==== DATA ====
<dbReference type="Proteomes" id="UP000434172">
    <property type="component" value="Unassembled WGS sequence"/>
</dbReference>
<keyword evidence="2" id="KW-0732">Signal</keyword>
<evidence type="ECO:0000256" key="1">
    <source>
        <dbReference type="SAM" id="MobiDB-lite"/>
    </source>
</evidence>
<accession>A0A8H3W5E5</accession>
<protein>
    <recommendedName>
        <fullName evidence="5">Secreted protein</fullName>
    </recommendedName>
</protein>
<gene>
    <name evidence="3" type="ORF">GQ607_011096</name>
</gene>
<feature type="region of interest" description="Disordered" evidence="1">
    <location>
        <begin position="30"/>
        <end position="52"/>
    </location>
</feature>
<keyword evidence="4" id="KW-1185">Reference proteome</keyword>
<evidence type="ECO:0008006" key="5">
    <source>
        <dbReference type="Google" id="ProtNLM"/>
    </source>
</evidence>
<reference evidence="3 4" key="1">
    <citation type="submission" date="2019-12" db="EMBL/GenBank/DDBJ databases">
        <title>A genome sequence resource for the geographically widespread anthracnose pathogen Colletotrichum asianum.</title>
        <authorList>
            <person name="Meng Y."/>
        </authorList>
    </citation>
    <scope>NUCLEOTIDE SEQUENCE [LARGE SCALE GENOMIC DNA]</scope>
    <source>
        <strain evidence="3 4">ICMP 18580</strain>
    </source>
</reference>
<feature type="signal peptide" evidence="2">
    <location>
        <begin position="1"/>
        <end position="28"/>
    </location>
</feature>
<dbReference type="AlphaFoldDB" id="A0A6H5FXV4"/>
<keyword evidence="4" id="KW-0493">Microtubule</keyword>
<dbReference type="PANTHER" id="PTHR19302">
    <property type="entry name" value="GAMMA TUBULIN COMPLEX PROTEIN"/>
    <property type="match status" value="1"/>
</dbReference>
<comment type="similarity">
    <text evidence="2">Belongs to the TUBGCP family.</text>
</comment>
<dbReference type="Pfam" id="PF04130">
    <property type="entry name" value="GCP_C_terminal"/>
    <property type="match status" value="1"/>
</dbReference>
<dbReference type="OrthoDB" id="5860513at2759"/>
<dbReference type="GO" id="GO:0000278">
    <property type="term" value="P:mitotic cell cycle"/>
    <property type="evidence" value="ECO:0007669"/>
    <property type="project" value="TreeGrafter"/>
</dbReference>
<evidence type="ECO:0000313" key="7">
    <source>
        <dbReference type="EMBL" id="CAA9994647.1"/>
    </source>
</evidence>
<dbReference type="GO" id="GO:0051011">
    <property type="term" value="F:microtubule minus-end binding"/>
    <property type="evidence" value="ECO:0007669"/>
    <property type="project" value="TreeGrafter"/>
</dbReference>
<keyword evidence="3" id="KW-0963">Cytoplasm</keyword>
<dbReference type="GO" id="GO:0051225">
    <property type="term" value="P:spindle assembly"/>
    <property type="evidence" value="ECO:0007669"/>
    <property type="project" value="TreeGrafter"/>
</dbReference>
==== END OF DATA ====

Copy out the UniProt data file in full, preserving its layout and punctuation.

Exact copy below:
<dbReference type="Proteomes" id="UP000434172">
    <property type="component" value="Unassembled WGS sequence"/>
</dbReference>
<keyword evidence="2" id="KW-0732">Signal</keyword>
<evidence type="ECO:0000256" key="1">
    <source>
        <dbReference type="SAM" id="MobiDB-lite"/>
    </source>
</evidence>
<accession>A0A8H3W5E5</accession>
<protein>
    <recommendedName>
        <fullName evidence="5">Secreted protein</fullName>
    </recommendedName>
</protein>
<gene>
    <name evidence="3" type="ORF">GQ607_011096</name>
</gene>
<feature type="region of interest" description="Disordered" evidence="1">
    <location>
        <begin position="30"/>
        <end position="52"/>
    </location>
</feature>
<keyword evidence="4" id="KW-1185">Reference proteome</keyword>
<evidence type="ECO:0008006" key="5">
    <source>
        <dbReference type="Google" id="ProtNLM"/>
    </source>
</evidence>
<reference evidence="3 4" key="1">
    <citation type="submission" date="2019-12" db="EMBL/GenBank/DDBJ databases">
        <title>A genome sequence resource for the geographically widespread anthracnose pathogen Colletotrichum asianum.</title>
        <authorList>
            <person name="Meng Y."/>
        </authorList>
    </citation>
    <scope>NUCLEOTIDE SEQUENCE [LARGE SCALE GENOMIC DNA]</scope>
    <source>
        <strain evidence="3 4">ICMP 18580</strain>
    </source>
</reference>
<feature type="signal peptide" evidence="2">
    <location>
        <begin position="1"/>
        <end position="28"/>
    </location>
</feature>
<dbReference type="AlphaFoldDB" id="A0A6H5FXV4"/>
<keyword evidence="4" id="KW-0493">Microtubule</keyword>
<dbReference type="PANTHER" id="PTHR19302">
    <property type="entry name" value="GAMMA TUBULIN COMPLEX PROTEIN"/>
    <property type="match status" value="1"/>
</dbReference>
<comment type="similarity">
    <text evidence="2">Belongs to the TUBGCP family.</text>
</comment>
<dbReference type="Pfam" id="PF04130">
    <property type="entry name" value="GCP_C_terminal"/>
    <property type="match status" value="1"/>
</dbReference>
<dbReference type="OrthoDB" id="5860513at2759"/>
<dbReference type="GO" id="GO:0000278">
    <property type="term" value="P:mitotic cell cycle"/>
    <property type="evidence" value="ECO:0007669"/>
    <property type="project" value="TreeGrafter"/>
</dbReference>
<evidence type="ECO:0000313" key="7">
    <source>
        <dbReference type="EMBL" id="CAA9994647.1"/>
    </source>
</evidence>
<dbReference type="GO" id="GO:0051011">
    <property type="term" value="F:microtubule minus-end binding"/>
    <property type="evidence" value="ECO:0007669"/>
    <property type="project" value="TreeGrafter"/>
</dbReference>
<keyword evidence="3" id="KW-0963">Cytoplasm</keyword>
<dbReference type="GO" id="GO:0051225">
    <property type="term" value="P:spindle assembly"/>
    <property type="evidence" value="ECO:0007669"/>
    <property type="project" value="TreeGrafter"/>
</dbReference>